The Tories wanted this to be a Brexit election and they got it. Brexit changed everything. In Barnsley, Labour just held on, despite a huge 30 percent vote for the Brexit party. Labour – trying to appeal to both a Leave and Remain support base – got stuck in the middle. Nye Bevan had a few words about that: "We know what happens to people who stay in the middle of the road. They get run down."

The Tories won, and won convincingly. But it's not all easy for them. In the immediate term, the Conservatives have been delivered on an impossible mandate: "Get Brexit Done" was always a lie, and now Boris Johnson has to deliver on this epic bullshit. He has the majority to get his way in Parliament, but getting a trade deal with the EU is likely to be a different matter. He does not have an "oven ready" deal. He has a bad withdrawal agreement. What happens when he doesn’t get it done, or he does and it sucks? What happens when the social crises that he has promised to fix get worse, which they will?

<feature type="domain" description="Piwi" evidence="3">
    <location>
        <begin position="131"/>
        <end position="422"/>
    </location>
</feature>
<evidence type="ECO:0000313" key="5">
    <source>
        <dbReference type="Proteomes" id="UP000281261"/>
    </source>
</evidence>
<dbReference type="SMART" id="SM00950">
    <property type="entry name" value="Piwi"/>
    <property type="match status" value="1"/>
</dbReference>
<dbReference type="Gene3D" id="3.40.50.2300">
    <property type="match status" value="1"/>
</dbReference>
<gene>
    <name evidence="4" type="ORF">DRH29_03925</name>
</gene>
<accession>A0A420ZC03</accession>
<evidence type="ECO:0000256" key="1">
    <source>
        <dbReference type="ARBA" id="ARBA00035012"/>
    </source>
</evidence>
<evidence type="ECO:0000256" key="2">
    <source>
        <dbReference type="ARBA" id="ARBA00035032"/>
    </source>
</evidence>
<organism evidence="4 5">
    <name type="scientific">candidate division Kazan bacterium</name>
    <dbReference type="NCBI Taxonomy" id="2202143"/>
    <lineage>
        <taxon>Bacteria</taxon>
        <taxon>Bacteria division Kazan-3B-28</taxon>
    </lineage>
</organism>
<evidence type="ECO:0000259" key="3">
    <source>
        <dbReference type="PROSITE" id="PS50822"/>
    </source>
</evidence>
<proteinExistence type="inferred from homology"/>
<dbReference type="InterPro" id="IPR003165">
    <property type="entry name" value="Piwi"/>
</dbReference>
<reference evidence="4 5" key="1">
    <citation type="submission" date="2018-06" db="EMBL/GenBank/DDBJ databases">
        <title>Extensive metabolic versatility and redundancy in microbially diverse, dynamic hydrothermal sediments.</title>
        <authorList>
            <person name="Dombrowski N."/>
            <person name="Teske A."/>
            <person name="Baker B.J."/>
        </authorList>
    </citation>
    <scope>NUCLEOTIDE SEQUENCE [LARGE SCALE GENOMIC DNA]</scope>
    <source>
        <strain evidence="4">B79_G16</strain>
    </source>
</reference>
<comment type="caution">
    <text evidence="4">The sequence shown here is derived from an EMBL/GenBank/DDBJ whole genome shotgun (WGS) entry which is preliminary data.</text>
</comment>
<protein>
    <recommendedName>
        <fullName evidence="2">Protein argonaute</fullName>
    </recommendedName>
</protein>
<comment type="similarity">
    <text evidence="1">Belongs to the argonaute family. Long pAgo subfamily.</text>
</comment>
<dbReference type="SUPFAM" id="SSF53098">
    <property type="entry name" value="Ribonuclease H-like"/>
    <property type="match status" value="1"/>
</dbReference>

They will blame saboteurs and traitors – anything but accept responsibility. As they continue this destructive path, it will be up for the millions who opted for a better society in this election to call them out, oppose them and resist the nihilism.

There's a version of this story where, in 20 years, journalists look back at this election and wisely tell us that this left-wing politics was electoral suicide and could never have worked – we all hated it. But does it feel that way to you? To many, this campaign offered a ray of hope against a constant cycle of crisis and alienation. The young overwhelmingly voted Labour. The rest of British politics stands above us like a demented Principal Seymour Skinner: Am I so out of touch? No, it's the children who are wrong.

This election has seen unprecedented engagement from people hoping for better, getting involved in something resembling a mass politics. That must continue – on the streets, in the workplace, online. Everyone on an election WhatsApp group can throw themselves into activism, workplace organising and organising the defence of those who need help. If the Tories want to slash and burn democratic institutions, degrade the public sphere and make more people's lives impossible, they may find that there are those willing to build new forms of resistance. And in that there is hope.